Tiny Couch Review

OZ (Season 1), 1997

  • lucidunicorn
    Master Critic

    80 posts
    Signed up the 29/03/2017

    On 29/07/2018 at 16:45 Quote this message

    OZ is a prison drama created by Tom Fontana that looks at a diverse group of men in an American prison called the Oswald “OZ” Maximum Security Penitentiary and the show also chronicles the lives of the correctional officers that look after the inmates. The show stars J.K Simmons, Lee Tergesen, Harold Perrineau, Ernie Hudson, Terry Kinney, Rita Moreno, Edie Falco, Eamonn Walker, Kirk Acevedo and Adewale Akinnuoye-Agbaje among others.

    This show is/was ahead of its time, the first season is still so relevant even in today’s world. The season tackles many issues which include racism, criminal injustice, drug abuse, homophobia, and religion are just a few of them.

    The show’s use of various unique shots to sometimes create this emotional connection between character and audience and close up to enhance the emotions is spectacular. The show even utilizes what some today might call “cellphone filters” but man they work in making OZ standout and be one of the most visually arresting shows I have ever seen in my entire 24 years of existence. The little monologue/narration sequences in which Augustus Hill does to introduce us to a new character or theme are so cool, each monologue/narration is accompanied by a different style sometimes visually or even in the way the scene is shot, directed and blocked.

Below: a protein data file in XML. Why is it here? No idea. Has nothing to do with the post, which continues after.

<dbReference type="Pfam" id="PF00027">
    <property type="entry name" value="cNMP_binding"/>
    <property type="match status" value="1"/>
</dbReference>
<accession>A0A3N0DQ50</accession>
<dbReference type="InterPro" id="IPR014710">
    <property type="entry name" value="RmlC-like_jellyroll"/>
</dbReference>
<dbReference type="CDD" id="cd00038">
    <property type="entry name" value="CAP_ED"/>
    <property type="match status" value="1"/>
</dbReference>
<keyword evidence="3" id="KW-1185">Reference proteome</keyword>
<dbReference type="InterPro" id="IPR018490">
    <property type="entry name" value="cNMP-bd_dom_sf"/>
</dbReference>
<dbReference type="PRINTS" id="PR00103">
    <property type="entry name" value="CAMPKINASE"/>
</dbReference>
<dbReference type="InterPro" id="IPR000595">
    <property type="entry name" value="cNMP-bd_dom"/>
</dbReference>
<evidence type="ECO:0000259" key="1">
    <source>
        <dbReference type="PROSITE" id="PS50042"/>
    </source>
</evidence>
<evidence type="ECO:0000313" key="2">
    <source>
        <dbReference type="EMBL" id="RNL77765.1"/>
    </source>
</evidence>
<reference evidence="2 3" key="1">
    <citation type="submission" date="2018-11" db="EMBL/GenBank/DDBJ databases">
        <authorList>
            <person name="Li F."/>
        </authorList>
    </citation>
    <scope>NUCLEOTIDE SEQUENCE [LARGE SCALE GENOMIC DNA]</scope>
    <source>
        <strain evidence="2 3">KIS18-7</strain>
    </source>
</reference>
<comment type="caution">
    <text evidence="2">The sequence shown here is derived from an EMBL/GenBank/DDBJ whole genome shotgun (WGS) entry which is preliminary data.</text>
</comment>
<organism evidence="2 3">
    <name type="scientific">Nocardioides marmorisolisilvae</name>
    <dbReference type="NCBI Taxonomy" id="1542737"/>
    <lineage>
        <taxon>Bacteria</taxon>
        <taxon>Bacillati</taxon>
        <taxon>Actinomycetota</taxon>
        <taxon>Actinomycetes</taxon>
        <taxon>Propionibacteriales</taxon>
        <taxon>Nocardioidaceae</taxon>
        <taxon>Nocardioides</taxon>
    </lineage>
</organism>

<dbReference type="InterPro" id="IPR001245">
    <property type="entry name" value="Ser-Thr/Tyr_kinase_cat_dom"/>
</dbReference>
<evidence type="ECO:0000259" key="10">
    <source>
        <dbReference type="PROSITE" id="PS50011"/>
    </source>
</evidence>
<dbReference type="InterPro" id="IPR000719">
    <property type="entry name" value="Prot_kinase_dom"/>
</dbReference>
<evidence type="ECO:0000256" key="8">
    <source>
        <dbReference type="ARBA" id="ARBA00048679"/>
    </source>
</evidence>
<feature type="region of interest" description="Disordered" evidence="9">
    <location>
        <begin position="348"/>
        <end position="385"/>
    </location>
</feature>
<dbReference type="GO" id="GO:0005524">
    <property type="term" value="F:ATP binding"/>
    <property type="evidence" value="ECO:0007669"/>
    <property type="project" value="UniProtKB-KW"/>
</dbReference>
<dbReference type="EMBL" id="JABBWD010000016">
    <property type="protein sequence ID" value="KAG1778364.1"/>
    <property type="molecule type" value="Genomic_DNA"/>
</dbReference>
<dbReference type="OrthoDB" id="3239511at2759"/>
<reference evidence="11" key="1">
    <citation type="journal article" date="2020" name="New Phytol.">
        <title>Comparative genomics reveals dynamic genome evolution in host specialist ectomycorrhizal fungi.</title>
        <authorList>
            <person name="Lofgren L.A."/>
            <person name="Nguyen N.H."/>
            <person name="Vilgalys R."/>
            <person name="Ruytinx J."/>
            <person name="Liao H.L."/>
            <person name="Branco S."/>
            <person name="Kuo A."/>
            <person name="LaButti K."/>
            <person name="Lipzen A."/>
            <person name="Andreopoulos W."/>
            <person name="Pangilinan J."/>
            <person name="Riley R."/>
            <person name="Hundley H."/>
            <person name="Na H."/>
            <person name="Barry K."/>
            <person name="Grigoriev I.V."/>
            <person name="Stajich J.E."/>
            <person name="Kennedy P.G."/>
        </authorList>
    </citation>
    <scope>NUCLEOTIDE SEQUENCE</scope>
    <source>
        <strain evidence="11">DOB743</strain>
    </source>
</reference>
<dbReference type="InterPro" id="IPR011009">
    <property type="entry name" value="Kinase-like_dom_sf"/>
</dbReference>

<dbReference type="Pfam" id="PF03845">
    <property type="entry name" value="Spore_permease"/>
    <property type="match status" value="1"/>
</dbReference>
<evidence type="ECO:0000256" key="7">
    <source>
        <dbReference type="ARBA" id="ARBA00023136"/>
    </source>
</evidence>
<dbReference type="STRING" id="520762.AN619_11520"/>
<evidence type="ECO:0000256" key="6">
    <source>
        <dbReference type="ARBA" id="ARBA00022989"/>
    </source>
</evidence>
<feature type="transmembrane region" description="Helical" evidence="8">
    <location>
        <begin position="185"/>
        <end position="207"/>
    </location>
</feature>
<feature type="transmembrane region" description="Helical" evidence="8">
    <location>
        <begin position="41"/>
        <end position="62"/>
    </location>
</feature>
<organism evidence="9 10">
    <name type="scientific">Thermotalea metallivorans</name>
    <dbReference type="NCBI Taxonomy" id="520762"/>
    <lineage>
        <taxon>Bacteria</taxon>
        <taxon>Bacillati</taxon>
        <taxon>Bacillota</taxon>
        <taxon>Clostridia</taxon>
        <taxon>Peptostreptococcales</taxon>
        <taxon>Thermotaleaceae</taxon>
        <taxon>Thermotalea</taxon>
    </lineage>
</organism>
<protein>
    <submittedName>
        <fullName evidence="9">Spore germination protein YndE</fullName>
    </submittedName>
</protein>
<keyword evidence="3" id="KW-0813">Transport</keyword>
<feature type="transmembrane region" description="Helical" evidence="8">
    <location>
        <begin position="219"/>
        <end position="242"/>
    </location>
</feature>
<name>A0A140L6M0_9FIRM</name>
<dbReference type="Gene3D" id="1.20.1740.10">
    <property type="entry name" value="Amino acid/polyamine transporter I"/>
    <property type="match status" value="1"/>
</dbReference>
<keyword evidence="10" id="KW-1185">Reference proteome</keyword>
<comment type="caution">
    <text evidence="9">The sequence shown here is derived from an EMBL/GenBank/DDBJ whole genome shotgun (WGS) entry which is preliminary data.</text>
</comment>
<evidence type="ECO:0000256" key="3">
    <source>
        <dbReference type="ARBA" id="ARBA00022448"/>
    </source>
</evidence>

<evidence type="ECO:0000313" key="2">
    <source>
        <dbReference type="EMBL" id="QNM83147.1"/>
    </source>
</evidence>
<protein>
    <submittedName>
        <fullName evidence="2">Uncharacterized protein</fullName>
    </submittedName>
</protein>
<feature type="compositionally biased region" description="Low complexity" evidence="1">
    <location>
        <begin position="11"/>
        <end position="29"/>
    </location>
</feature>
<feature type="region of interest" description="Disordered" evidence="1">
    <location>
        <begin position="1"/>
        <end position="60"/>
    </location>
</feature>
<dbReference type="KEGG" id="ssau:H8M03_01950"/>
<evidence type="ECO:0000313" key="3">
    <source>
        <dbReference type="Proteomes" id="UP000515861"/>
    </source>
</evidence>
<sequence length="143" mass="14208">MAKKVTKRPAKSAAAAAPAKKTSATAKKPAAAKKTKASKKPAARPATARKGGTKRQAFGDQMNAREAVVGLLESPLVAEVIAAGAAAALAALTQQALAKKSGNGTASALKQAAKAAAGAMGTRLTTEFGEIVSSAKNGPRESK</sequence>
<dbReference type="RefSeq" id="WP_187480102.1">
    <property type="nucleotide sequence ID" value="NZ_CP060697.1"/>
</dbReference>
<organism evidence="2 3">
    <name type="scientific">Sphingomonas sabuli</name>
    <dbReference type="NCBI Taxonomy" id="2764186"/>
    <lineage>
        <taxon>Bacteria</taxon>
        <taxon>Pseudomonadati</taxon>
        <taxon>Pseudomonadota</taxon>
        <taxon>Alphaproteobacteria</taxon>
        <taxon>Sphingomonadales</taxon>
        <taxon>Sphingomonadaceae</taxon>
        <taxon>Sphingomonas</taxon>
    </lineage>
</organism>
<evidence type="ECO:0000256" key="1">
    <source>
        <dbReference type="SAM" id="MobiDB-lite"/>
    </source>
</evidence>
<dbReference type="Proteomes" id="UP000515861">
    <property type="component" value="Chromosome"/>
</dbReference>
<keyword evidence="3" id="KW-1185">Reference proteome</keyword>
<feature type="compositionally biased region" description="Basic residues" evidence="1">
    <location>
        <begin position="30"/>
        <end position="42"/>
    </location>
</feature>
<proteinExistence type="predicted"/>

Episode 4’s “Jefferson & Billie” scene is probably one of my favourites because visually it was beautiful, story wise and character wise it was just brilliant, Billy a character who barely had like 30 seconds of screen time since episode one, finally reveals to his brother that he is sorry that he is not who Jefferson wants him to be but he loves who he is, he loves being queer and Jefferson responds with “I love you Billie, Allah loves you” and I cried, despite Billie mentioning his father’s apparent homophobia, his brothers acceptance and love is enough even if Jefferson is about to die, even if they’re both in prison and both these characters reach a moment of self-acceptance. This episode also shows how inmates deal with the prospect of death via the death penalty which is introduced in earlier episodes.

    OZ boasts one of the most diverse crop of characters that each character has enough depth in them to be a fan favourite. J.K Simmons plays a racist asshole called Vernon Schillinger who leads a racist group in the prison and he “tattoos” a swastika on Tobias Beecher’s (Lee Tergesen) ass cheek but don’t worry Vernon gets what’s coming to him in the form of one the most disgusting yet fulfilling scenes you’ll ever watch and probably inspired The Help’s “eat my shit scene”.

    Beecher is an interesting character who from the get go is trying to atone for his crime and in prison he is dealt with more trauma and the only to deal with that trauma is to lose himself.

    Some of these characters are carrying the weight of their crimes with them, such as Jefferson Keane. Keane’s journey was my favourite this season, his character arc brought out so much, his journey exposed the internalized conflict one has when they’re have to come face to face with ones actions.

    The show is brilliant and I can’t wait to get to season two and see what’s in store for me. The start of HBO’s reign and for that we are grateful.

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